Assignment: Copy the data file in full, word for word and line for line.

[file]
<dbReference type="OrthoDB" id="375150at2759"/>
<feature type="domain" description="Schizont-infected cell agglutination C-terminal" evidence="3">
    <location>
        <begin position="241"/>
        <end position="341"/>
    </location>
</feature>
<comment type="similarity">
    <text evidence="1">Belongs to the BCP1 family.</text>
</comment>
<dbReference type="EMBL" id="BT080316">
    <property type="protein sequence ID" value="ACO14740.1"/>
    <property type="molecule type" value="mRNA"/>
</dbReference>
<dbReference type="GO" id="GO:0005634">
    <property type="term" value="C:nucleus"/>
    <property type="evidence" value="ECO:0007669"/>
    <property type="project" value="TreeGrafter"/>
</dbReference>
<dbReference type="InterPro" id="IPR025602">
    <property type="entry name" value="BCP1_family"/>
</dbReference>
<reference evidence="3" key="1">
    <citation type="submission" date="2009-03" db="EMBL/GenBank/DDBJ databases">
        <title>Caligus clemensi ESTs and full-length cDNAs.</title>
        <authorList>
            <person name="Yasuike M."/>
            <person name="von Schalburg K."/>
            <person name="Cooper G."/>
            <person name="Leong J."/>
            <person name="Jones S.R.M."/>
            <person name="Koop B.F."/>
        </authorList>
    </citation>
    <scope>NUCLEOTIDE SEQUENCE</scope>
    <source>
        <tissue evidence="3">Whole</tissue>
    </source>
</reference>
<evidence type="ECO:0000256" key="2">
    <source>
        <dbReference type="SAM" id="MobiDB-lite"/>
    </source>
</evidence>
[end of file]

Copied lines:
<dbReference type="OrthoDB" id="375150at2759"/>
<feature type="domain" description="Schizont-infected cell agglutination C-terminal" evidence="3">
    <location>
        <begin position="241"/>
        <end position="341"/>
    </location>
</feature>
<comment type="similarity">
    <text evidence="1">Belongs to the BCP1 family.</text>
</comment>
<dbReference type="EMBL" id="BT080316">
    <property type="protein sequence ID" value="ACO14740.1"/>
    <property type="molecule type" value="mRNA"/>
</dbReference>
<dbReference type="GO" id="GO:0005634">
    <property type="term" value="C:nucleus"/>
    <property type="evidence" value="ECO:0007669"/>
    <property type="project" value="TreeGrafter"/>
</dbReference>
<dbReference type="InterPro" id="IPR025602">
    <property type="entry name" value="BCP1_family"/>
</dbReference>
<reference evidence="3" key="1">
    <citation type="submission" date="2009-03" db="EMBL/GenBank/DDBJ databases">
        <title>Caligus clemensi ESTs and full-length cDNAs.</title>
        <authorList>
            <person name="Yasuike M."/>
            <person name="von Schalburg K."/>
            <person name="Cooper G."/>
            <person name="Leong J."/>
            <person name="Jones S.R.M."/>
            <person name="Koop B.F."/>
        </authorList>
    </citation>
    <scope>NUCLEOTIDE SEQUENCE</scope>
    <source>
        <tissue evidence="3">Whole</tissue>
    </source>
</reference>
<evidence type="ECO:0000256" key="2">
    <source>
        <dbReference type="SAM" id="MobiDB-lite"/>
    </source>
</evidence>